After 10 days and more than 300 movies, the lights go out on the TORONTO INTERNATIONAL FILM FESTIVAL tonight. Event director PIERS HANDLING remarked that the 2008 edition was characterized by some impressive onscreen turns.

“I think that it was the year of the performer, of the actor,” he said in an interview after the festival awards brunch. “I saw so many extremely well acted films where the performances were the things you noticed the most.”

SLUMDOG MILLIONAIRE, a rollicking adventure tale from TRAINSPOTTING director DANNY BOYLE, received the $15,000 CADILLAC PEOPLE’S CHOICE AWARD. The honour delighted one of the film’s stars, FREIDA PINTO, who arrived at the fest with “no expectations”.

“It was an exhilarating feeling,” she said of sitting in the audience at the premiere. “When they clapped and gasped and literally went ga ga over the last dance sequence, it was wonderful. I was shaking.”

The $10,000 DIESEL DISCOVERY AWARD went to British director STEVE McQUEEN for HUNGER. That particular prize is voted on by 1,000 individuals that make up the festival press corps of international media.

An international critics’ award (the FIPRESCI Prize for Special Presentations) was bestowed upon STEVE JACOBS’ DISGRACE, based on the BOOKER prize winning novel by J.M. COETZEE.

JOHN MALKOVICH stars as a South African professor whose life falls apart after he has an affair with a student. He escapes to his daughter’s farm. He is brutally attacked there and the violent episode places a strain on their relationship.

A special jury citation was also given to ATOM EGOYAN for his film ADORATION.

Last year’s fest, which featured such eventual Oscar nominees as JUNO, was a tough act to follow. The lack of such titles this year caused some critics to grumble early on that the 2008 crop simply wasn’t up to the task.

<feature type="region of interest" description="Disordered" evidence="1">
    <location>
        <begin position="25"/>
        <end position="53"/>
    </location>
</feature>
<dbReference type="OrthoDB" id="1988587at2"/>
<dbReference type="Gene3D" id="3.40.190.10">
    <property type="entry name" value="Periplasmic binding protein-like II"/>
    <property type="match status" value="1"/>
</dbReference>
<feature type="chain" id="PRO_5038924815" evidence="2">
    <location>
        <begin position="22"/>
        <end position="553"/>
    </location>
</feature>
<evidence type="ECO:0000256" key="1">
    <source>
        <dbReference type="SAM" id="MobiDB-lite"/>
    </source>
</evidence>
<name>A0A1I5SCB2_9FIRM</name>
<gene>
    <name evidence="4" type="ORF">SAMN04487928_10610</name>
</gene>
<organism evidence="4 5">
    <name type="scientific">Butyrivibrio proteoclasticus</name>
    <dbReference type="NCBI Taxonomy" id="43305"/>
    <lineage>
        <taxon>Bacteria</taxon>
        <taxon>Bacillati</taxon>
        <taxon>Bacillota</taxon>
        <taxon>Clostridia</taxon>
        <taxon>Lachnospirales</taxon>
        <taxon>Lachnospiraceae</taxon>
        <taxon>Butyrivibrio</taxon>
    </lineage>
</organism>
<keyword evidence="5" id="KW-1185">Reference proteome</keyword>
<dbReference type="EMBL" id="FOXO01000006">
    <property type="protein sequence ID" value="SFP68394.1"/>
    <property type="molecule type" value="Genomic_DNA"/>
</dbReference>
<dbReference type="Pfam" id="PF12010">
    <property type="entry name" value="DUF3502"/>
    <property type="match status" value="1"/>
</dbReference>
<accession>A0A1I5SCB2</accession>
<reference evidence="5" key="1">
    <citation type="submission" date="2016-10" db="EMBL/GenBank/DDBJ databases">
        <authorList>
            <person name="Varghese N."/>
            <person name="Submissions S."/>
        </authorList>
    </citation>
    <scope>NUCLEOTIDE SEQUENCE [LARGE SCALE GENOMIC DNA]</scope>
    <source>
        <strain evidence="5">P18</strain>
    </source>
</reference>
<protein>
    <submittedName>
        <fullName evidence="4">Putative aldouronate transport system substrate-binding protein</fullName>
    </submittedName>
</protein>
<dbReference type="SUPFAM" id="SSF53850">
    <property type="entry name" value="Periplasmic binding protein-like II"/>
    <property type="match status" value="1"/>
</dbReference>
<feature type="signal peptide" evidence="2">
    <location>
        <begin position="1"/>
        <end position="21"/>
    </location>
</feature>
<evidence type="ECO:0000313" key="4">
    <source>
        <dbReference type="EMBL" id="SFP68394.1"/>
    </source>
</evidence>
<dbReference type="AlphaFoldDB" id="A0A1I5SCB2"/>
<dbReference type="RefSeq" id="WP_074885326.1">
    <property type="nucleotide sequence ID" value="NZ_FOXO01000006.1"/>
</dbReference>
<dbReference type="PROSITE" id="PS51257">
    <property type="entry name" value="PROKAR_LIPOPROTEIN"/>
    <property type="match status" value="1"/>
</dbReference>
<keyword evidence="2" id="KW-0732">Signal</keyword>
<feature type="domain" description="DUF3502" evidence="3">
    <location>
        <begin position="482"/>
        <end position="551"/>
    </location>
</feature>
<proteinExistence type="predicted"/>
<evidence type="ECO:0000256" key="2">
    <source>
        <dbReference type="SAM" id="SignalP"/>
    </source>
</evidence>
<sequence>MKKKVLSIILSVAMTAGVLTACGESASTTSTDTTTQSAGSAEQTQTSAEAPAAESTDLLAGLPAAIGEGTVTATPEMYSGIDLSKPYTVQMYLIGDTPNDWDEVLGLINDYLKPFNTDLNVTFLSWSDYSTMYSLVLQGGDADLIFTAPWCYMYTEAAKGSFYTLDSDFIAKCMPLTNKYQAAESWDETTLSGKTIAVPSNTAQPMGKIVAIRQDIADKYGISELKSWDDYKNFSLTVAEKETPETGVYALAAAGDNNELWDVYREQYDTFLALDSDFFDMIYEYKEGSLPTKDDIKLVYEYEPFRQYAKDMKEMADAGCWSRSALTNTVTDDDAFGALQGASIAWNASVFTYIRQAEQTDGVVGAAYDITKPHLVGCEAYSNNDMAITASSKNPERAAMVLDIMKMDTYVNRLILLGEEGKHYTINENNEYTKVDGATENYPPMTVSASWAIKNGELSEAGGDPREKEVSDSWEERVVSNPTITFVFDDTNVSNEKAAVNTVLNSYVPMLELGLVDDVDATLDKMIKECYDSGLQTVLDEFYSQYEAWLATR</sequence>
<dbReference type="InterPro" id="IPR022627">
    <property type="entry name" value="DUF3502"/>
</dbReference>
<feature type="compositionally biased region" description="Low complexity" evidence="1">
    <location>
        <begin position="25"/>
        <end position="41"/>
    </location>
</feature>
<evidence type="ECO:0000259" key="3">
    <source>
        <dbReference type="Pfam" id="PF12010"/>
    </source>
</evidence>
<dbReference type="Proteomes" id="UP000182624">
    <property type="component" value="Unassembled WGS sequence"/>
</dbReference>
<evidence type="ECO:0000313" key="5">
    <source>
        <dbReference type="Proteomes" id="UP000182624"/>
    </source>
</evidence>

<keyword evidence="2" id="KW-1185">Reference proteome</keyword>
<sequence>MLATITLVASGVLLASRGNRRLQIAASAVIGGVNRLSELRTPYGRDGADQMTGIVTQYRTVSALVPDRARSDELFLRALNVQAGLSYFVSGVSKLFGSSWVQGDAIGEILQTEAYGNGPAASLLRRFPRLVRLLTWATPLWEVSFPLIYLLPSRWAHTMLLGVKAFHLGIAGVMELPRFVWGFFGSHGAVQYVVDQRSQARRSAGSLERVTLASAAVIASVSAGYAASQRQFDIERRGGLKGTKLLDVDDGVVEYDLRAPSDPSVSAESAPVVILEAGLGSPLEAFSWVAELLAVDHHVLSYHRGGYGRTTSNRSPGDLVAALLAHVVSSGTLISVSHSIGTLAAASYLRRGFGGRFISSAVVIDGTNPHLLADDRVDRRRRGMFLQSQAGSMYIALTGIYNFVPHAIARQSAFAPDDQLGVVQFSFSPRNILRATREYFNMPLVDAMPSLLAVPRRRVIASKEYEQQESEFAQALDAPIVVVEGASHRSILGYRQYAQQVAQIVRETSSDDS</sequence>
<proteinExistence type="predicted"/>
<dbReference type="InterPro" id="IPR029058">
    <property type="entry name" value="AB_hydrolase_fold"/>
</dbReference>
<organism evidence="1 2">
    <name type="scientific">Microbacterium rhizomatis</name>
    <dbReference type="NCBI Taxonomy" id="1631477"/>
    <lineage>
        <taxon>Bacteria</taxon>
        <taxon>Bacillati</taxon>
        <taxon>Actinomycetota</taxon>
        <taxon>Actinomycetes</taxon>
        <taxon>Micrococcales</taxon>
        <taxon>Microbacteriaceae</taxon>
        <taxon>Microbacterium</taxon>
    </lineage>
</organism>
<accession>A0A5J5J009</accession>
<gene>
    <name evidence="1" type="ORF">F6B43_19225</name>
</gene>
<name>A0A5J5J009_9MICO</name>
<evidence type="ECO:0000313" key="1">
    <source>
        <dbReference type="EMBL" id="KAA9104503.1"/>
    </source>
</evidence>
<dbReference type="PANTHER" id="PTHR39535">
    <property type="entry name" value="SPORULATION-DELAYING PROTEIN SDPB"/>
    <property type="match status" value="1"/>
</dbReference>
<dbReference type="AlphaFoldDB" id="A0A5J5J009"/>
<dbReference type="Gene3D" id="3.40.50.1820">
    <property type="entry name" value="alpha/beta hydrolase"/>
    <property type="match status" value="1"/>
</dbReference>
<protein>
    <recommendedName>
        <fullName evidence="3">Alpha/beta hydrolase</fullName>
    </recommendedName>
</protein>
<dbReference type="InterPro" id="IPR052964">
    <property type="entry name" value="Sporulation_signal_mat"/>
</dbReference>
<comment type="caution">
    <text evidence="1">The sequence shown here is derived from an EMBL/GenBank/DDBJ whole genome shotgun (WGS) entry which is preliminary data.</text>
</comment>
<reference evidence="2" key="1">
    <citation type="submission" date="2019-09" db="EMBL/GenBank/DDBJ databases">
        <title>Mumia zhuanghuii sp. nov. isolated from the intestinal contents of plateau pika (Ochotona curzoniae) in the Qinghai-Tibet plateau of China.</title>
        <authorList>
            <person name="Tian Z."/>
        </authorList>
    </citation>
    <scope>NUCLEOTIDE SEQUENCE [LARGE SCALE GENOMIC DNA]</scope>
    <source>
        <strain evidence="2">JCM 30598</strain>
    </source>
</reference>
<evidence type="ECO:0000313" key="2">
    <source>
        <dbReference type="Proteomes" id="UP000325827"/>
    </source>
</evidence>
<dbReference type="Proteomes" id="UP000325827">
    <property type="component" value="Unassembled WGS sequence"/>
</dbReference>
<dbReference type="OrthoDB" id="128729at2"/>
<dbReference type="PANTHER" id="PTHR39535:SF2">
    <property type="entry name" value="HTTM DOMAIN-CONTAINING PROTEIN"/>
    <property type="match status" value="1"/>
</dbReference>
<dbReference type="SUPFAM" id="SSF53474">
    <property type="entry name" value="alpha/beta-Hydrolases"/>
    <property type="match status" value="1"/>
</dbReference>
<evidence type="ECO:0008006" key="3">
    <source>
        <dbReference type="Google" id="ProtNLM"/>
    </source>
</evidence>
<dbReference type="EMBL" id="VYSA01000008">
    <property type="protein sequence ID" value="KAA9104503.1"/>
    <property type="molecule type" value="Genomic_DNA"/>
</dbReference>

However, there were many motion pictures that the CANADIAN PRESS writers who covered the event responded to favourably. Here are some of their general impressions…


IT MIGHT GET LOUD – DAVIS GUGGENHEIM, who won an Oscar for AN INCONVENIENT TRUTH, turns in an entertaining doc about the electric guitar with commentary from U2’S THE EDGE, JACK WHITE and JIMMY PAGE. No earth shaking insights. Just one hell of a lot of fun.

LOVELY, STILL – This wonderful effort from first time filmmaker NIK FACKLER features ELLEN BURSTYN and MARTIN LANDAU as elderly neighbours who fall in love. The final scenes are heartbreaking.

THE WRESTLER – A brilliant account of a has been fighter beaten down by life but given a second chance.

SLUMDOG MILLIONAIRE – An inspiring crowd pleaser that follows a homeless Indian teen to the final question of that country’s version of WHO WANTS TO BE A MILLIONAIRE – all while he searches for the girl he loves.


SALLY HAWKINS plays an overly optimistic school teacher who faces trouble head on in MIKE LEIGH’S HAPPY GO LUCKY. She successfully straddles the line between lovable and downright obnoxious.

MICKEY ROURKE was the fest’s comeback kid in THE WRESTLER as a washed up fighter who’s told he’s no longer fit for the ring.

KRISTIN SCOTT THOMAS is mesmerizing as a newly released prison inmate struggling to reenter society in the French film I’VE LOVED YOU SO LONG.


MARK RUFFALO, MATT DAMON, ALICIA KEYS, PAUL GROSS, JULIANNE MOORE, RICKY GERVAIS (who giggled throughout his interview) and EVANGELINE LILLY all made the list for being particularly generous and lovely with the media.


(It’s an enormous personal turn on. I really can’t help myself…)

SCOTT SPEEDMAN said he despised the beard that he cultivated for a role in a western.

ADRIEN BRODY had an outstanding beard that he said he grew “for life” – and not for a movie.

STEVEN SODERBERGH arrived fully bearded in Toronto.

GEORGE CLOONEY got all grizzly to play a moronic federal marshal in BURN AFTER READING.


With a great cast (ADRIEN BRODY, MARK RUFFALO and RACHEL WEISZ), it seemed like con artist caper THE BROTHERS BLOOM couldn’t miss. But it did. Though the film looked amazing, it made little sense. Journalists at one press screening had no qualms whatsoever about heading for the exits long before the final credits rolled.

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